This programme aims to establish integrated (epi)genomic analysis in a clinical setting, utilizing the NET BioBank at the Royal Free and UCL Hospitals. Neuroendocrine Tumors (NETs) are a heterogeneous group of neoplasms which arise from the hormone-producing cells of the bodyís nervous and endocrine systems and affect 1/50,000 in the UK population.
The involvement of DNA methylation in health and disease is well established but not yet fully understood. The aim of this project is to develop novel experimental and computational methods for the analysis of 5-methyl-cytosine (5mC) and 5-hydoxymethyl-cytosine (5hmC).
We utilize and develop computational tools for the analysis of biological data, primarily obtained from studies of DNA methylation. The data predominantly comes from either second generation sequencing platforms or methylation arrays.
Epigenomics of Common Disease
Genome-wide association studies (GWAS) have identified many variations but their effect sizes are modest and the majority of causality remains unexplained for most common diseases. The aim of this project is to integrate GWAS with epigenome-wide association studies (EWAS) to gain a more complete picture of the aetiology of common diseases, including T1D, T2D and UC.
Head and Neck Cancer Epigenome Project
Head and Neck Squamous Cell Cancer (HNSCC) is the sixth most common cancer worldwide and increasingly caused by infection with human papilloma virus (HPV). The aim of this project is to analyse HPV and non HPV-associated HNSCC epigenomes for differences in DNA methylation and microRNA expression for translation into biomarkers and therapeutic targets.
Epigenetics of Urological Cancers
Bladder cancer is the fifth most common cancer in the UK with over 11,000 new cases and almost 5,000 deaths per year. This project aims to provide a better understanding of how aberrant DNA methylation can affect the aetiology of bladder cancer and how we can use this information to identify novel epigenetic biomarkers for the diagnosis and prognosis of the disease.
Glioma Cancer Stem Cell Methylome
Gliomas are the most common form of primary brain tumours. Glioma cancer stem cells (CSC) are cells that possess characteristics associated with normal stem cells but are tumourigenic and can cause relapse and metastasis by giving rise to new tumours. Using methylome analysis, this project aims to characterize epigenetic changes that occur during the differentiation of glioma CSC to committed progenitor cells.
Induced pluripotent stem cells (iPSC) are pluripotent cells derived from reprogramming of non-pluripotent cells such as skin or blood cells. iPSC have great potential for regenerative and therapeutic medicine. The aim of this project is to assess the efficiency of different reprogramming protocols using methylome analysis.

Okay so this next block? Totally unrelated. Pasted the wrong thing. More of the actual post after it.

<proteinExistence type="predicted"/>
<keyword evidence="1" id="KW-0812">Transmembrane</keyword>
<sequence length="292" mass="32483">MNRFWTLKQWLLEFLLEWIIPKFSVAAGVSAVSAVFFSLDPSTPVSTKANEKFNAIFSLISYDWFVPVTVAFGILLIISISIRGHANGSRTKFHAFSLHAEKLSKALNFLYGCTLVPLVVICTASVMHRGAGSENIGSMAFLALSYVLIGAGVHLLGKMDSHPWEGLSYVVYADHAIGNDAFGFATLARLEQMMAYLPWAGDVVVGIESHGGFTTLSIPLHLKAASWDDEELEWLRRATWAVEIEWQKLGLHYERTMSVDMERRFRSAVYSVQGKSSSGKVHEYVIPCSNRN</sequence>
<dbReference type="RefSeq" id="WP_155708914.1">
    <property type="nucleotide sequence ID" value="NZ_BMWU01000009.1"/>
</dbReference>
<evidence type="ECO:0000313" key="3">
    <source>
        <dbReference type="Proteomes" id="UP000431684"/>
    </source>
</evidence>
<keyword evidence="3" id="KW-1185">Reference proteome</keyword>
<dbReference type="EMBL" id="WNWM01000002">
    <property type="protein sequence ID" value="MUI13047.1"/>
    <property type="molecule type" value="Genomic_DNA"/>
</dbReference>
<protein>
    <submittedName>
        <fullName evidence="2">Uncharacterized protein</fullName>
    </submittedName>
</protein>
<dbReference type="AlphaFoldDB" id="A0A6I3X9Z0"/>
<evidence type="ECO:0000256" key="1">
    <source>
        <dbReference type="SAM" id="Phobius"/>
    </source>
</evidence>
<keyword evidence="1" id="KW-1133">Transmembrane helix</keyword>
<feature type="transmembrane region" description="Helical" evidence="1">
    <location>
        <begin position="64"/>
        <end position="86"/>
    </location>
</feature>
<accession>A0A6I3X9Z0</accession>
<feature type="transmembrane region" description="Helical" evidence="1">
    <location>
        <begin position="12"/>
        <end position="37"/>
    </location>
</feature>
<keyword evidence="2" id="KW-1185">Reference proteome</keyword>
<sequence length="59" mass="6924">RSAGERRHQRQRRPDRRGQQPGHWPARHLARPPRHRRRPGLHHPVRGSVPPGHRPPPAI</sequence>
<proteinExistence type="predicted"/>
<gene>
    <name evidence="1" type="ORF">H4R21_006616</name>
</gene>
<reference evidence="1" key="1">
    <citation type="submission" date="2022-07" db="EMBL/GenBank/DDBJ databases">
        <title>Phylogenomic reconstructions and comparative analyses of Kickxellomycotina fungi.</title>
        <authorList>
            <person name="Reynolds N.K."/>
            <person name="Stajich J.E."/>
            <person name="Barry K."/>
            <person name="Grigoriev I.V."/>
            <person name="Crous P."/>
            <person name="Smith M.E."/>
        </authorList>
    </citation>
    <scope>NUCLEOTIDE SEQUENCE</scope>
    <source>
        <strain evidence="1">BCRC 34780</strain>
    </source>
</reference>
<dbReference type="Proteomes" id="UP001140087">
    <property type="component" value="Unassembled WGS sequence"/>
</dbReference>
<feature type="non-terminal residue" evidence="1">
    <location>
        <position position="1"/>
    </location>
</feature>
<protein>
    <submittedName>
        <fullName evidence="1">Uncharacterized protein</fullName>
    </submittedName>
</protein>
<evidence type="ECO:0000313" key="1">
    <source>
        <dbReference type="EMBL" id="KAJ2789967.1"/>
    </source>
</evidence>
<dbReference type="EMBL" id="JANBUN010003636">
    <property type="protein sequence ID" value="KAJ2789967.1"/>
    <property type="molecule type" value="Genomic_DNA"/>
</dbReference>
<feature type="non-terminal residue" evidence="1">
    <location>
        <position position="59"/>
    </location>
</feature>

This EU Network of Excellence aims to link epigenetics with systems biology. The multidisciplinary consortium will model and quantify the dynamics and mechanisms of epigenetic modulation at the cellular and organismal level. Our contribution is to explore and quantify the link between genotype and epigenotype.
This public/private translational consortium will develop methods for systematic generation and validation of oncology biomarkers to advance personalized therapy and medicine. Genomic, epigenomic and transcriptomic data will be generated and analyzed using a modeling system developed for the TREAT1000 project. Our contribution is the generation and analysis of epigenomic data.
IT Future of Medicine (ITFoM) is one of six flagship pilot projects will take advantage of recent technological advances to produce computational models of individual patients - ëvirtual patientsí. These models will follow each patient through their healthcare system enabling physicians to virtually test and optimise personalized treatments
This project represents the EU contribution to the International Human Epigenome Consortium (IHEC). It focuses on the analysis of haematopoietic epigenomes from healthy individuals and patients with common leukaemias and autoimmune disease. Our main contribution to BLUEPRINT is an epigenome-wide association study (EWAS) in Type 1 Diabetes.
This consortium will carry out integrated research on developmental determinants of aging and longevity with focus on epigenetic mechanisms. Our contribution to IDEAL is to determine the role of DNA methylation in haematopoietic stem cell aging.
Stephan Beck, PhD FMedSci
Prof of Medical Genomics
UCL Cancer Institute
University College London
Paul OíGorman Building
72 Huntley Street
London WC1E 6BT, UK